The Americas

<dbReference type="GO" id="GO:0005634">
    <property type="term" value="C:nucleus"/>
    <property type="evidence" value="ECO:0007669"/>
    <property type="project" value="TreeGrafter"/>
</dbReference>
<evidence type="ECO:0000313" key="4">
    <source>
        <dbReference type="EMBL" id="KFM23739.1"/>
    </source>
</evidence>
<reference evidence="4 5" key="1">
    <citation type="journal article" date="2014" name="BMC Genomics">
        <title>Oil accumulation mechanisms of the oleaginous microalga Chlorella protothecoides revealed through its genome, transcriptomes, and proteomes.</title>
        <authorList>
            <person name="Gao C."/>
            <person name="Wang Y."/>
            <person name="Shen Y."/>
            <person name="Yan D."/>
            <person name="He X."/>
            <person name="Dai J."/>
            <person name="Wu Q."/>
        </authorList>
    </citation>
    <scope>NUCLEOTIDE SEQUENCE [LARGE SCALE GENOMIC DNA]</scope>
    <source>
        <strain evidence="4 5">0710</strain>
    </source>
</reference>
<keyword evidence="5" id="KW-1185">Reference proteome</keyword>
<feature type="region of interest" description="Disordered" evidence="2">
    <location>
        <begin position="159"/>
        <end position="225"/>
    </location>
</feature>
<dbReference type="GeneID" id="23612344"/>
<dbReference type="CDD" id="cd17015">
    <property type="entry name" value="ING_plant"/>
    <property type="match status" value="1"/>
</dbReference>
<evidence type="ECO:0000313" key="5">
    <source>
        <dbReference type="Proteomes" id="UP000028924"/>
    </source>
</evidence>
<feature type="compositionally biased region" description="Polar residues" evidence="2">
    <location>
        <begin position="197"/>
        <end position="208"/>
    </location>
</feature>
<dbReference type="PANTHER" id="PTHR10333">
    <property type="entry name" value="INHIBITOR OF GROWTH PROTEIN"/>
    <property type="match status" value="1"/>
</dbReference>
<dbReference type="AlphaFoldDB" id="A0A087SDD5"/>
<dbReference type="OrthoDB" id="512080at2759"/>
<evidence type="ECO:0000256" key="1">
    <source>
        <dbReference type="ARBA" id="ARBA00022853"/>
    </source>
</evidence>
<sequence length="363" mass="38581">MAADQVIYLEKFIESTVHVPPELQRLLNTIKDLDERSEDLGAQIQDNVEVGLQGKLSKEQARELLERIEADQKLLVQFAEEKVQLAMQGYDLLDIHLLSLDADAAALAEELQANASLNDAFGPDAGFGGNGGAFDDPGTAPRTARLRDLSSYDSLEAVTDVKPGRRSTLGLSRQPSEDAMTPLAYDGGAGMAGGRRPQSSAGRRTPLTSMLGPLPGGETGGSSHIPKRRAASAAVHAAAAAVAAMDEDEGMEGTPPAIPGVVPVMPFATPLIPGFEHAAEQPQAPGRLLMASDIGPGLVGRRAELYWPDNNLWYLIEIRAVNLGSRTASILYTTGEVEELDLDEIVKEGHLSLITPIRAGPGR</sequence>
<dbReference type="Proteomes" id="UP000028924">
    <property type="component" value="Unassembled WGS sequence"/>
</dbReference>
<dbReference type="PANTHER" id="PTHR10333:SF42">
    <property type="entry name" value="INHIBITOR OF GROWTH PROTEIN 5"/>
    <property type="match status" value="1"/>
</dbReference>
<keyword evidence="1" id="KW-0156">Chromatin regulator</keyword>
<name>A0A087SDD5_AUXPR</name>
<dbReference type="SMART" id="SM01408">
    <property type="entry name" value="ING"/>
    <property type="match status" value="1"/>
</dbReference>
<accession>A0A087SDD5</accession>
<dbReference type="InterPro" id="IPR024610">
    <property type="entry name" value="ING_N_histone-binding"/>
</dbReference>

Mario Vargas Llosa was named the 2010 Nobel laureate for literature, an award which I feel is eminently deserved — of all the major Latin American novelists, I find Vargas Llosa to have the firmest grasp on both history and humanity, and the interrelationship between the two; the manner in which structures of power impact individual lives as they shape society at large.  In honor of his honor, Harper’s published this essay of his, written in 1991 but still relevant, discussing the Spanish conquest of indigenous cultures and the rather grotesque means of modernity that have contributed to their continued extermination.  One of the takeaways is the importance of honest historicity: once we begin to romanticize our past, to tell foundational fables rather than look to facts, we run the risk not only of absolving prior sins but justifying present-day oppression or misdirection.  In North America, or at least in America, we are less tormented by our relationship to our native peoples than are our southern neighbors — but perhaps it is only because our founding myths have come to be taken as truth, only to our detriment.

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